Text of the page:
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ment of the World, and that he will neglect us in the moral part of it ? that he regards us as Animals, but has no Regard to us as rational Agents ? Can any Man think seriously of God, as a reasonable, just, and upright Being, and suppose this to be the Case ?

Now, these Confiderations lay a Foundation for a just Expectation from the Goodnefs of God of his Assistance in our Case, where it is most wanted ; that is, for his Assistance to us as rational and moral Beings, as capable of being happy or miserable by Virtue or by Vice.

There is a Similitude and Proportion in all the Works of God: And it is reasonable to infer, from the visible Regard shewed to us in one Respect, the Regard had for us in all; especially in the principal and most concerning Relation in which we stand towards him ; that is, as rational Agents. And this leads us directly to suppose that God will provide for our Well-being as moral and religious Creatures, with a Care, at least, equal to that shewn for us in our natural Capacity in this world.

Join now to this Presumption what the Gospel has exprelly revealed to us, and see



whether the whole is not of a piece, and confiftent.

The Gospel tells us, that God has sent his Son to redeem us: You wonder he should take so much Trouble for such Creatures : But is it not as becoming his Goodness to redeem us, as it was to make us ? You will say perhaps, we are since that become Sinners. True ; and yet ever since that he has preserved us, and afforded us the Blessings of this Life: And is it not of a piece to open to us the Hopes of a better? Mistake not my Meaning: I do not mean to infer from what God does for us in this World, that he is bound in Justice to do as much for us in respect to another. I know of nothing that he is bound in Justice to do for us. But surely it is safest Reasoning upon the Ways of Providence from the manifest Works of Providence: And by seeing how God has dealt with the Children of Men as part and as Inhabitants of this natural World, it is reasonable to conclude in what Manner he will treat them as part of the moral World. ; And, if we consider what we see and know of the Works of Nature, and of the Good we enjoy from them, and compare them with the greater Works of Grace, as manifested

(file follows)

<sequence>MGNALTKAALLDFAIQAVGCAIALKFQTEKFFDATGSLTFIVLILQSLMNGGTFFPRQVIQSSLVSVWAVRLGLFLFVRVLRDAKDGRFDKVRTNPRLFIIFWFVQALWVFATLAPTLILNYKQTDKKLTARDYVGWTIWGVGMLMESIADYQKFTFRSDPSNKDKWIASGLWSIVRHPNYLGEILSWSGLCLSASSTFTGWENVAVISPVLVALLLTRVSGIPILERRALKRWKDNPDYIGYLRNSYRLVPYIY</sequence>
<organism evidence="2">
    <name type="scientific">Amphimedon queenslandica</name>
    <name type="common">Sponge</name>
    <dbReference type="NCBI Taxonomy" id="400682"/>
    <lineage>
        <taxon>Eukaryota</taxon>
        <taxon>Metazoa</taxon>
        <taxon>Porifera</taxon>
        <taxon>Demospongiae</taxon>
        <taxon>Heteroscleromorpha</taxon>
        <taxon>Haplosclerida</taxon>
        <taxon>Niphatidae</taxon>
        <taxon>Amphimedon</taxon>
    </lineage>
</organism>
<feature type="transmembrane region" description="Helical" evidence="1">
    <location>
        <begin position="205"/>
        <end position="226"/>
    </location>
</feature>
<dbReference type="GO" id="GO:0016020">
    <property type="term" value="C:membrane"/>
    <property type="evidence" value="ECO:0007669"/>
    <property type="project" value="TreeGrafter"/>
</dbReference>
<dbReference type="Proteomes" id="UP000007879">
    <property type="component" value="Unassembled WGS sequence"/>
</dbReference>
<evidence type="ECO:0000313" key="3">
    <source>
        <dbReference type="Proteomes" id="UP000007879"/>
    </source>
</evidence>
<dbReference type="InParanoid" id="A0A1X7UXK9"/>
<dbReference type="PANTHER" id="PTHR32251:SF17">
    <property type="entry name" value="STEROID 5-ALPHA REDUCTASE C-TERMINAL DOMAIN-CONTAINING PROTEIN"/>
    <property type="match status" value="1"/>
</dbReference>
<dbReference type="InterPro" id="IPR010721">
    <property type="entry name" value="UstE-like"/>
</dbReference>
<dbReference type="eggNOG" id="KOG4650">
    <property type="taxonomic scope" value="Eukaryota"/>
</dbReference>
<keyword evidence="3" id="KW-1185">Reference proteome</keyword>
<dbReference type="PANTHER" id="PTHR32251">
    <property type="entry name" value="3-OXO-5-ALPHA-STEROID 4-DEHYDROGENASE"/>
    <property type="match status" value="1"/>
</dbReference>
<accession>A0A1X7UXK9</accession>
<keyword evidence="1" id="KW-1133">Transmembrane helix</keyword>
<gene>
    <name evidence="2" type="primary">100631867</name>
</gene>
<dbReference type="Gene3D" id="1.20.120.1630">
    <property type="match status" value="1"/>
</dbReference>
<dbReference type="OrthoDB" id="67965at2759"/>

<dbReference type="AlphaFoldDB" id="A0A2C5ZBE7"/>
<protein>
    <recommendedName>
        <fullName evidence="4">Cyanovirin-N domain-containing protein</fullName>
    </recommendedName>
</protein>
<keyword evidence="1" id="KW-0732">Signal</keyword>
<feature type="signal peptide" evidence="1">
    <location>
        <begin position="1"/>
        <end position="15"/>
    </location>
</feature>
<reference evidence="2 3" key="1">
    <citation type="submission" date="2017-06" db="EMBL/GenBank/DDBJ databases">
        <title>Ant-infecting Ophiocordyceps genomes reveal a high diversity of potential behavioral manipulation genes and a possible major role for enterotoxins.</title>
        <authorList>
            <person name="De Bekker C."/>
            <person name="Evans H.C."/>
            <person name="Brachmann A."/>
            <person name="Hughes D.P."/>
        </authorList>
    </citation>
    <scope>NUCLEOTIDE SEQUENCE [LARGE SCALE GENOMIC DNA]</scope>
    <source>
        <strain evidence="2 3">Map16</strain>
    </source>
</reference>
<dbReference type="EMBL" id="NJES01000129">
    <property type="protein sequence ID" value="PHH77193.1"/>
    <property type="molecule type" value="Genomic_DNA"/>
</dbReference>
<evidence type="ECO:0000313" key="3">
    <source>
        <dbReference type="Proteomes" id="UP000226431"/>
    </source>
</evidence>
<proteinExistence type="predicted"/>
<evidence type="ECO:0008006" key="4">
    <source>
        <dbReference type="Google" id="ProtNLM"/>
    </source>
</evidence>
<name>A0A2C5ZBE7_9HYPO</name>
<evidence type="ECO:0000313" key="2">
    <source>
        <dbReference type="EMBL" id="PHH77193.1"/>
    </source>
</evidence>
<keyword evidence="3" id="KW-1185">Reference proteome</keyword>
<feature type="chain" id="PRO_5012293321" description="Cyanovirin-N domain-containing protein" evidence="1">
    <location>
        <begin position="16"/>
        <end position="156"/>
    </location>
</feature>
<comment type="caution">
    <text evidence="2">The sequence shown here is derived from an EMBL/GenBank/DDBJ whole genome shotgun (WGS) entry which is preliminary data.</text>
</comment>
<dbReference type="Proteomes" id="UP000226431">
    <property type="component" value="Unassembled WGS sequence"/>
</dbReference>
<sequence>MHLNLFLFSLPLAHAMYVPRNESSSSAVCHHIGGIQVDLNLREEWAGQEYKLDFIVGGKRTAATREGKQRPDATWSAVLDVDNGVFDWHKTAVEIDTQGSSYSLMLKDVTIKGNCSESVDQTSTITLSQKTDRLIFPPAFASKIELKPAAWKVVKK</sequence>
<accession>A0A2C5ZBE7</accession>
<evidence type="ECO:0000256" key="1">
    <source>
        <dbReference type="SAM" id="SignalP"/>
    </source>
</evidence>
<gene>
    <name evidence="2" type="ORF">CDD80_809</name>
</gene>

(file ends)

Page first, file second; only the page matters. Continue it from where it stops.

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in the Gospel of Christ Jesus, we may easily discern the Consistency and Harmony of God's Dealings in both Cases ; and see too, at the same time, that the Methods of Providence by which we hope to be saved, and which we have from Revelation, are liable to no other Objections, than the Methods of Providence by which we live, and which we see daily with our Eyes. In both Cases the Works of God are indeed wonderful, and we unworthy of the least of them: And we may justly say of both, Lord! what is Man, that thou regardest him? and the Son of Man that thou vifteft bim?


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Then Peter opened his Mouth, and said, Of a

Truth I perceive that God is no Respecter of Persons : But in every Nation he that feareth bim, and worketh Righteousness, is accepted with him.

HESE Words, if not carefully

attended to, may seem to carry T

a Sense contrary to the Meaning of the Apostle in delivering

them. St. Peter in the Text declarës, that God, without respect to any national or personal Privileges, was ready to admit all People into the Covenant made with Christ Jesus; provided they were duly prepared for fuch Admission, Some from his Words have concluded that there is no Y 4



Necessity of becoming Disciples of Christ, but that it is sufficient if we live according to the Principles and Light of Nature: forasmuch as every one who feareth God, and worketh Righteousness, is accepted with bim : And thus supported, as they think, by one Passage of Scripture, they have been em-. boldened to despise and reject all the rest as of no use to them, and to put their Salvation upon their own Strength, in opposition to the Method revealed and declared by the Son of God. This Error is common, as well as dangerous : And, since the great Regard which some pay to moral Virtue is purely Opposition to the Gospel, it is worth while to examine this Passage of St. Peter, and to place his Meaning, in a true Light, that the Doctrine of the Gospel may not be overthrown by its own Authority.

The Jews had a Notion that the Blessings of the promised Messias were to be peculiar to themselves, and not to be extended to any other Nation' or People whatever, whom they looked on as Aliens from God, and not ander his Care and Protection, as they were. Hence in the Prophets they plead their Privilege, and tell God, that he is not God of the Heathen, but of the People of Israel : *hich Conceit of theirs St. Paul refers to


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